Seizures might not be random, but rather follow a cycle in the brain and a new research has found that cracking that pattern might help doctors to predict and treat epilepsy better.
The findings suggest that researchers may soon be possible for clinicians to identify when patients are at highest risk for seizures, allowing patients to plan around these brief but potentially dangerous events.
Study's senior author Vikram Rao, MD, PhD, an assistant professor of neurology at UCSF, said, "One of the most disabling aspects of having epilepsy is the seeming randomness of seizures. If your neurologist can't tell you if your next seizure is a minute from now or a year from now, you live your life in a state of constant uncertainty, like walking on eggshells. The exciting thing here is that we may soon be able to empower patients by letting them know when they are at high risk and when they can worry less."
During a seizure, abnormal electrical activity in the brain can cause numerous symptoms, including a loss of awareness or consciousness, changes in the senses, hallucinations, numbness, feelings of electric shocks, drooling, convulsions and difficulty in breathing.
The new study, based on recordings from the brains of 37 patients fitted with NeuroPace implants, a brain stimulation device that can quickly halt seizures by precisely stimulating a patient's brain as a seizure begins, confirmed previous clinical and research observations of daily cycles in patients' seizure risk, explaining why many patients tend to experience seizures at the same time of day.
But the study also revealed that brain irritability rises and falls in much longer cycles lasting weeks or even months, and that seizures are more likely to occur during the rising phase of these longer cycles, just before the peak.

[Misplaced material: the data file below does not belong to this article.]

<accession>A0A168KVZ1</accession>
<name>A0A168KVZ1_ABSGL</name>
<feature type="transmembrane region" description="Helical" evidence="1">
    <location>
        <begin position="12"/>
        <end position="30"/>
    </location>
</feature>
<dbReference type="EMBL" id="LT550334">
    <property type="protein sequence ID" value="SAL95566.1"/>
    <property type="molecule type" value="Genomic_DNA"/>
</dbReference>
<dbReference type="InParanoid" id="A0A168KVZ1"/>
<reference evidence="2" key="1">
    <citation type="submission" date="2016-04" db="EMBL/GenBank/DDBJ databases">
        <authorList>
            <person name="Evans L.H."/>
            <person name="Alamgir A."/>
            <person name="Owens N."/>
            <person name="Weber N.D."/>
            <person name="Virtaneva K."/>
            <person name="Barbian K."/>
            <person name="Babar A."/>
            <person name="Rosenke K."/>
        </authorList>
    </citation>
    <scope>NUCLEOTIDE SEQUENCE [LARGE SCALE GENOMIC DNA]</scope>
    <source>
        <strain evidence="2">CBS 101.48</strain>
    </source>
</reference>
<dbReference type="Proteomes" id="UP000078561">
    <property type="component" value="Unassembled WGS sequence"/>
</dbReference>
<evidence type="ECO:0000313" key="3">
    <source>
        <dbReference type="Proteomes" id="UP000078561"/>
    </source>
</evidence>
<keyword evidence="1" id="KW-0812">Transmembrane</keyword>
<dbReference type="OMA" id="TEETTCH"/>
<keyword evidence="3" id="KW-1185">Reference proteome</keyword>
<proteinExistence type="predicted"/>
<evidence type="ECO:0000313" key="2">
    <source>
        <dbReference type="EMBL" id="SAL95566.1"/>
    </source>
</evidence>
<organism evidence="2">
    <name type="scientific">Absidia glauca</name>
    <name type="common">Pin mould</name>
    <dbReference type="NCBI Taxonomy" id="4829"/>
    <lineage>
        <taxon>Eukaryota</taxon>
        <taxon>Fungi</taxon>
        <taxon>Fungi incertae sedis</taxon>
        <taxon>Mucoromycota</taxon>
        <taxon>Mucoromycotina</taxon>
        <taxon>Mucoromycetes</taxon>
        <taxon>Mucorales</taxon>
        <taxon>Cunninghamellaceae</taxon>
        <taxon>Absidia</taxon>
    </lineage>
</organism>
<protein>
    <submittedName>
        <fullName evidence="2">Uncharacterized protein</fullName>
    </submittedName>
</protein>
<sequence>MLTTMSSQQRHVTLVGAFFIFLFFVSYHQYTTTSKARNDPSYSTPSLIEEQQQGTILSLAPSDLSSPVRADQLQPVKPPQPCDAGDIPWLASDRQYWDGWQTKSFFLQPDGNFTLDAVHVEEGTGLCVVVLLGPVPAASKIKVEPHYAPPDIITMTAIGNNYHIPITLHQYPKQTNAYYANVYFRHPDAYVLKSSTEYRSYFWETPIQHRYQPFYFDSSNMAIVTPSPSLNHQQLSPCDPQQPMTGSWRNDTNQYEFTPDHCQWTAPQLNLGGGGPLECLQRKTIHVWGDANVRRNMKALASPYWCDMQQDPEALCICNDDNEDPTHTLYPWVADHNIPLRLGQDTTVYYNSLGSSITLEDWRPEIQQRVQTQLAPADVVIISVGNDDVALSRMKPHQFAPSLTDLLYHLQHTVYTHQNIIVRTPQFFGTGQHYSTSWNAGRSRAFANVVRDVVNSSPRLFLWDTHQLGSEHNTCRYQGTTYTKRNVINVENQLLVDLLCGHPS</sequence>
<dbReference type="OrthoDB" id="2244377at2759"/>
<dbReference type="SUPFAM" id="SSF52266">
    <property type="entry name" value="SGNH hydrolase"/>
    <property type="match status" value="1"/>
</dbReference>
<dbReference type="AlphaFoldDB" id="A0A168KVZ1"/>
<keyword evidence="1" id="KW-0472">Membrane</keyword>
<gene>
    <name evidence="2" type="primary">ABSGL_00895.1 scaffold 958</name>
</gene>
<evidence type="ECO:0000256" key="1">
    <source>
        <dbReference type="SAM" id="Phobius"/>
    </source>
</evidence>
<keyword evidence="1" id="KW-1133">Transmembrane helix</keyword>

The lengths of these long cycles differ from person to person but are highly stable over many years in individual patients, the researchers found.
The researchers show in the paper that when the highest-risk parts of a patient's daily and long-term cycles of brain irritability overlap, seizures are nearly seven times more likely to occur than when the two cycles are mismatched.
The team is now using data to develop a new approach to forecasting patients' seizure risk, which could allow patients to avoid potentially dangerous activities such as swimming or driving when their seizure risk is highest, and to potentially take steps (such as additional medication doses) to reduce their seizure risk.
Rao concluded by saying, "I like to compare it to a weather forecast. In the past, the field has focused on predicting the exact moment a seizure will occur, which is like predicting when lightning will strike. That's pretty hard. It may be more useful to be able tell people there is a 5 percent chance of a thunderstorm this week, but a 90 percent chance next week. That kind of information lets you prepare."
The study was published in journal Nature Communications.